When people think of the term “safe place” it’s usually thought to be a place where someone goes to be isolated. To not be seen.  Somewhere to get away. And yeah, this one is kind of like that, but this safe place, is just a little different. It’s a place where I am technically isolated, but I’ve decided to share it with the world every so often.

Now, there’s only one time a week where I crave this safe place, and that is on Fridays.  Somewhere between 12p and 4p my body starts to shut down to the work week, and becomes pretty much uselss. But somewhere between 4.30p and 6p Eastern time I regain my energy. Driving home, I begin to feel the joy of having two days not worrying about anything. I stop by my favorite beverage store, Frugal MacDoogal down here in South Carolina. Then head home, and once I’m in comfortable clothes, I pour up a glass, Say “OK Google, Play my Dance N Shit Playlist”, hold my hand up as to say “aaaayeee”, and start moving my hips in the most uncoordinated way imaginable.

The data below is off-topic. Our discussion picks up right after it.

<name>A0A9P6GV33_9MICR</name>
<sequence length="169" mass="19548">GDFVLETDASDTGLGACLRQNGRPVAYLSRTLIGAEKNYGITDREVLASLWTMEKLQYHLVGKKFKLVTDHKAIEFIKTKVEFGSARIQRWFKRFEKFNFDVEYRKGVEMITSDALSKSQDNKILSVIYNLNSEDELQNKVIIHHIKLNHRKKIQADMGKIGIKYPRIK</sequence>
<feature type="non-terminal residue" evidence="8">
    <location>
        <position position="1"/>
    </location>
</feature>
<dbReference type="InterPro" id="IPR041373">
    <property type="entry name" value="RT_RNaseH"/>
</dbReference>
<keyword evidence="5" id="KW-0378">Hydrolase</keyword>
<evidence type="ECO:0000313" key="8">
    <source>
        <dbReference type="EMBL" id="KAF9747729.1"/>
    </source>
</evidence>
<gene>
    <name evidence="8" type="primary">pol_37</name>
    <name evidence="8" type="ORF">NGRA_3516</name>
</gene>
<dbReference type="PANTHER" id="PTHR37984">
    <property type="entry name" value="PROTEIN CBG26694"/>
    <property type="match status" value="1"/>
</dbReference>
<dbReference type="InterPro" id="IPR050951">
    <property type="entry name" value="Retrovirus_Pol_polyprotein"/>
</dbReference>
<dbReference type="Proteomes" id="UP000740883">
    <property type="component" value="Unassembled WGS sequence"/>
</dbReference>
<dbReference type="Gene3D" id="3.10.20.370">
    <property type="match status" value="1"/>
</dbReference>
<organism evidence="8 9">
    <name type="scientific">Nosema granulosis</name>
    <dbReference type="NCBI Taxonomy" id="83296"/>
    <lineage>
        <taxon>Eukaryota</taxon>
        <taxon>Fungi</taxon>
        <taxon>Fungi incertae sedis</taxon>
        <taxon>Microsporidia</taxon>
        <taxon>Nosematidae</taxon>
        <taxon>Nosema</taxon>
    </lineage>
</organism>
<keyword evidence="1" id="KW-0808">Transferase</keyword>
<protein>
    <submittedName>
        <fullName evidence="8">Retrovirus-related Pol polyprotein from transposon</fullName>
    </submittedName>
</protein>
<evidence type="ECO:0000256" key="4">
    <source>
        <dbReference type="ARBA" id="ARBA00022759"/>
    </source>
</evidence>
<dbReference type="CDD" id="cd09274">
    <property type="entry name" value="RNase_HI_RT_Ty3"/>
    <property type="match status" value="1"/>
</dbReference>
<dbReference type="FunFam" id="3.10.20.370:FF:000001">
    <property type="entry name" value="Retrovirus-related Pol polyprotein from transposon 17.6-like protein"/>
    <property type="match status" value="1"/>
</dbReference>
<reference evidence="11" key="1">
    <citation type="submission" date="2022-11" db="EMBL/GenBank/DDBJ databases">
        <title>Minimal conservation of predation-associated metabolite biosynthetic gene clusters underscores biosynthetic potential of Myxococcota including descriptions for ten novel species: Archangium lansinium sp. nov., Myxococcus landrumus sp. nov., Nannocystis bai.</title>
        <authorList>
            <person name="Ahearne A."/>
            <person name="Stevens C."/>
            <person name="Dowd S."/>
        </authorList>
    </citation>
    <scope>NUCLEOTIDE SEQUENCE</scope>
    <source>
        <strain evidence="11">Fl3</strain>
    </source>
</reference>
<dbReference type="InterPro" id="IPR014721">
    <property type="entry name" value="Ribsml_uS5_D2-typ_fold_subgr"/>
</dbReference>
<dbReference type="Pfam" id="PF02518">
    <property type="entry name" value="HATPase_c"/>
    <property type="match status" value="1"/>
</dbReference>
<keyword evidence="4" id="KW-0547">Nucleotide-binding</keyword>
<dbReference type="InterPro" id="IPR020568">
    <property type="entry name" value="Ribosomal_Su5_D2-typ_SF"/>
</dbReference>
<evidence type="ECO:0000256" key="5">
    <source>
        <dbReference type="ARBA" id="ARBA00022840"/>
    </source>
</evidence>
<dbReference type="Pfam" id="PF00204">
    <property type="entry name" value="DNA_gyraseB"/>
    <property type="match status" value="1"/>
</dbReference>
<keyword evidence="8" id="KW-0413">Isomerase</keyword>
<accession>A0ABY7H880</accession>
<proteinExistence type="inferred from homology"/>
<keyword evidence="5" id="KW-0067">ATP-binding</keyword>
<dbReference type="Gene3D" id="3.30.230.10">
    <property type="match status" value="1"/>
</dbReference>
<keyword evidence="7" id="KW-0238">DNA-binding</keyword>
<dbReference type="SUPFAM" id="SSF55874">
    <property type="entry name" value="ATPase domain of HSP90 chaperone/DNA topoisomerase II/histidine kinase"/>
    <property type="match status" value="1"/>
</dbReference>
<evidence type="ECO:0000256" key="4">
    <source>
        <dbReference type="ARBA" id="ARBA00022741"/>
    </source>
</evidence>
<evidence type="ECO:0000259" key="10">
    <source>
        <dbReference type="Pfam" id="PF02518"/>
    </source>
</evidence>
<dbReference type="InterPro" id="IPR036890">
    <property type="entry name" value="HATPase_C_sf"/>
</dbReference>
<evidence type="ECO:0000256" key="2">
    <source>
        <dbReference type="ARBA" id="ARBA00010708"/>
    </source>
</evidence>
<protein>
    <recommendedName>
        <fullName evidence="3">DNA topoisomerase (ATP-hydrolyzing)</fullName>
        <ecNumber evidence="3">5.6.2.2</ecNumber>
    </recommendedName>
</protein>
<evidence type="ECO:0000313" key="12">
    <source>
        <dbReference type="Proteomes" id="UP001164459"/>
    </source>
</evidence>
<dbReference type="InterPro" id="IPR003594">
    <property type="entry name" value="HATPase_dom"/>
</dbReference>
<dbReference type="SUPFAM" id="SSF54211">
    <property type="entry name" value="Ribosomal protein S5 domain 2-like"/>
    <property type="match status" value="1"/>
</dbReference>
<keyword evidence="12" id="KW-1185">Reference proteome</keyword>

No one is around, I’m comfortable being by myself, and dancing how I want without the stares of others. Letting the troubles of the week fall by the wayside, and I’m reborn again. Ready for the weekend;  Which may involve hanging out with friends, or could involve not doing a damn thing at all.

At first, I used to just go home and start doing it just to get all of my frustrations out. But over time its become therapeutic.  Then I used to talk about it on Facebook often. Then I started Snapping it on SnapChat. Looking goofy af.  Then I started posting it on my Instagram Story, and it’s just become a thing that people ask me about on a regular basis now.